Medical schools around the world have a need to select their medical students. This is done for two reasons:
- There are always more people applying to do medicine than there are medical school places
- Medical schools want to ensure that the limited student positions they have available go to individuals who will make outstanding doctors
Traditionally, high academic ability has been the major, if not the only selection criterion.
For a number of reasons a selection policy based purely on academic marks is no longer appropriate. Firstly, there is no simple correlation between the level of prior academic achievement and success in health professional courses or later practice. Secondly, selection based solely on academic criteria might unreasonably discriminate against particular groups. Finally, and perhaps most importantly, the community has strongly indicated a desire for graduating health practitioners who have a demonstrated ability to communicate with and relate to their patients, in addition to having the necessary highly developed levels of skill within their field.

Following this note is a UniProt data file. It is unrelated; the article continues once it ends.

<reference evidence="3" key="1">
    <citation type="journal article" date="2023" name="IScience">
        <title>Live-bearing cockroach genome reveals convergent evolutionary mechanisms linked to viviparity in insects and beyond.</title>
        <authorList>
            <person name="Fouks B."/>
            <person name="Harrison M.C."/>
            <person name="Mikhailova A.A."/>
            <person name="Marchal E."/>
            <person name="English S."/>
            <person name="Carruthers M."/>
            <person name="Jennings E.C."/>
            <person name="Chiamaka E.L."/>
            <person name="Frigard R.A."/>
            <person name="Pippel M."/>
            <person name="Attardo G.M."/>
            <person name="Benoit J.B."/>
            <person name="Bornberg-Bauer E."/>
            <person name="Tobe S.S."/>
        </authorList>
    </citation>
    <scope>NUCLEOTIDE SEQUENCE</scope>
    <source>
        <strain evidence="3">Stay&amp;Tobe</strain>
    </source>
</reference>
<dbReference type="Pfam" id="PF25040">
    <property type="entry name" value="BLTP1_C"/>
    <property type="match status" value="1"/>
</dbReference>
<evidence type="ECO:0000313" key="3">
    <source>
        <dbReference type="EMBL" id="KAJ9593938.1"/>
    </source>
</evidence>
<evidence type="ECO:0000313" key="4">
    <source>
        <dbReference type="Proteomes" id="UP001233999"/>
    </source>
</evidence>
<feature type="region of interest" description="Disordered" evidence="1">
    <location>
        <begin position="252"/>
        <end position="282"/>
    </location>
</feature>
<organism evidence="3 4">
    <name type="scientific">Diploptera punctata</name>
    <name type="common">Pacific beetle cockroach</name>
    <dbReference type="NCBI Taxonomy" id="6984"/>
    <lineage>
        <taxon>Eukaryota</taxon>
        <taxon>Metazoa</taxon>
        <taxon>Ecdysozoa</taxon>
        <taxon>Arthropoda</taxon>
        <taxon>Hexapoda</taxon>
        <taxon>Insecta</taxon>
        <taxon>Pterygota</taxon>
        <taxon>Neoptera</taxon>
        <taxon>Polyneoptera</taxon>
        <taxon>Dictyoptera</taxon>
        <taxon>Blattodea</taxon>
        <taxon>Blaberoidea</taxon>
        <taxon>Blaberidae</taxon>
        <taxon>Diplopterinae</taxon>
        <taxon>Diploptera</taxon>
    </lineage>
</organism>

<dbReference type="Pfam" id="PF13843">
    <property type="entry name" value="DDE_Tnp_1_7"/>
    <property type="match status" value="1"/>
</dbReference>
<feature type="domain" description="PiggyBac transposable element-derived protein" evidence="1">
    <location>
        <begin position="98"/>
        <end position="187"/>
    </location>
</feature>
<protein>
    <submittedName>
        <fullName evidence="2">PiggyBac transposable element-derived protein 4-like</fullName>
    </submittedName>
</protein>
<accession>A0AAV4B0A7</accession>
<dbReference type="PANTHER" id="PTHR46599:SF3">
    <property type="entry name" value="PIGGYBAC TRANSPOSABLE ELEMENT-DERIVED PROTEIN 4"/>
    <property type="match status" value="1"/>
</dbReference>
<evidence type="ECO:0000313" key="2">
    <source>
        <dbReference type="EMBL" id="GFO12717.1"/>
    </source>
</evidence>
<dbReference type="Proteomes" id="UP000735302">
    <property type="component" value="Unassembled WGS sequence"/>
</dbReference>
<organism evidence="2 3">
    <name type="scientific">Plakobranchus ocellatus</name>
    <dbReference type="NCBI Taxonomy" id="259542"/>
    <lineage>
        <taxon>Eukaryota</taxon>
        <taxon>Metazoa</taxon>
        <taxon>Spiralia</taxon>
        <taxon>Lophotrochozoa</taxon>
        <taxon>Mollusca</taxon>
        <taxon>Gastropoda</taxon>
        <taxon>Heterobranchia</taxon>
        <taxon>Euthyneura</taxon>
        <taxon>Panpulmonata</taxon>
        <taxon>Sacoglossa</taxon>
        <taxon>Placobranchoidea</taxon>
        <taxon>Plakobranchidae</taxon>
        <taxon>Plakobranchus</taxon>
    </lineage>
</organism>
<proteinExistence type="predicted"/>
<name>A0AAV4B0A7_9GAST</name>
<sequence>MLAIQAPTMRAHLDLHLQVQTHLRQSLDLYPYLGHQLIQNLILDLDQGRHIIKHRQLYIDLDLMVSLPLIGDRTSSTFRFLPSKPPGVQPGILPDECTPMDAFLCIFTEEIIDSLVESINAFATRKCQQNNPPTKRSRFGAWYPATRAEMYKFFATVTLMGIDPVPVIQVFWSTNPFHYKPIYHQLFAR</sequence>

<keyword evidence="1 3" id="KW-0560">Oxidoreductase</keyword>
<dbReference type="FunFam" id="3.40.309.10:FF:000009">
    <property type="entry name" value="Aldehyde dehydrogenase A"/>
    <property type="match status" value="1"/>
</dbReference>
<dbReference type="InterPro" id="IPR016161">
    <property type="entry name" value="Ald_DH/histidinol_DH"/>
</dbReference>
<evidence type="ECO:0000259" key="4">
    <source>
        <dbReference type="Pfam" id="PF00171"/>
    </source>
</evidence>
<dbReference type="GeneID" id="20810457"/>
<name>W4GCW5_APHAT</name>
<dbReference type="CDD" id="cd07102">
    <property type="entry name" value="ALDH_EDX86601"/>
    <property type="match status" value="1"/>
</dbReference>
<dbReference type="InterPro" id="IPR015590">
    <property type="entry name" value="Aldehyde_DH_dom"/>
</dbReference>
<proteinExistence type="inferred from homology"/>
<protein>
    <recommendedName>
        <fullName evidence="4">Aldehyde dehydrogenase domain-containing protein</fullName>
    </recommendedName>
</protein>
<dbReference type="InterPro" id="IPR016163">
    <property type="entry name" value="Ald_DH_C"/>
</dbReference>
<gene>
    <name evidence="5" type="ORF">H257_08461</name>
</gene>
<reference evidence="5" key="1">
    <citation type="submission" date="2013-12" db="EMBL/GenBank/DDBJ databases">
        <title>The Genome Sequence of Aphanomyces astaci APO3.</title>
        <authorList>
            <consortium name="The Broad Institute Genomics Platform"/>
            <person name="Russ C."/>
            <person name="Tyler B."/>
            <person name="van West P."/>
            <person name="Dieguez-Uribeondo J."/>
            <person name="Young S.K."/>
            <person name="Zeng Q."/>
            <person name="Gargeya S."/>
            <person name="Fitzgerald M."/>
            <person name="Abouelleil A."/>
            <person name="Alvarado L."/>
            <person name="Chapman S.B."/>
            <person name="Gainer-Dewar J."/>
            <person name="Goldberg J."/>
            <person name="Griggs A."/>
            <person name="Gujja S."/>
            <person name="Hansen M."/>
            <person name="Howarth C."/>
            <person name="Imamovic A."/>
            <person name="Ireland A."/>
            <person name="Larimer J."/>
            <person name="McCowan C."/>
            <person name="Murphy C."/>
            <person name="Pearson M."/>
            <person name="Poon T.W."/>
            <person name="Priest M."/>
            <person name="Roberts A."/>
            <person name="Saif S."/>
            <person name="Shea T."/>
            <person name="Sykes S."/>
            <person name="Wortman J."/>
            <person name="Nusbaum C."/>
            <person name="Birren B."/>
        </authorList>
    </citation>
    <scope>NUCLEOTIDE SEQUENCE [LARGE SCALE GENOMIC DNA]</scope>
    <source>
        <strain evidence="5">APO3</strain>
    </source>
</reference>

There has been a growing acknowledgment for some years that non-academic personal qualities are just as important and influential to the learning and practice of medicine as academic ability. Accordingly an increasing number of medical schools require applicants to complete tests that measure qualities, traits and abilities other than academic ability.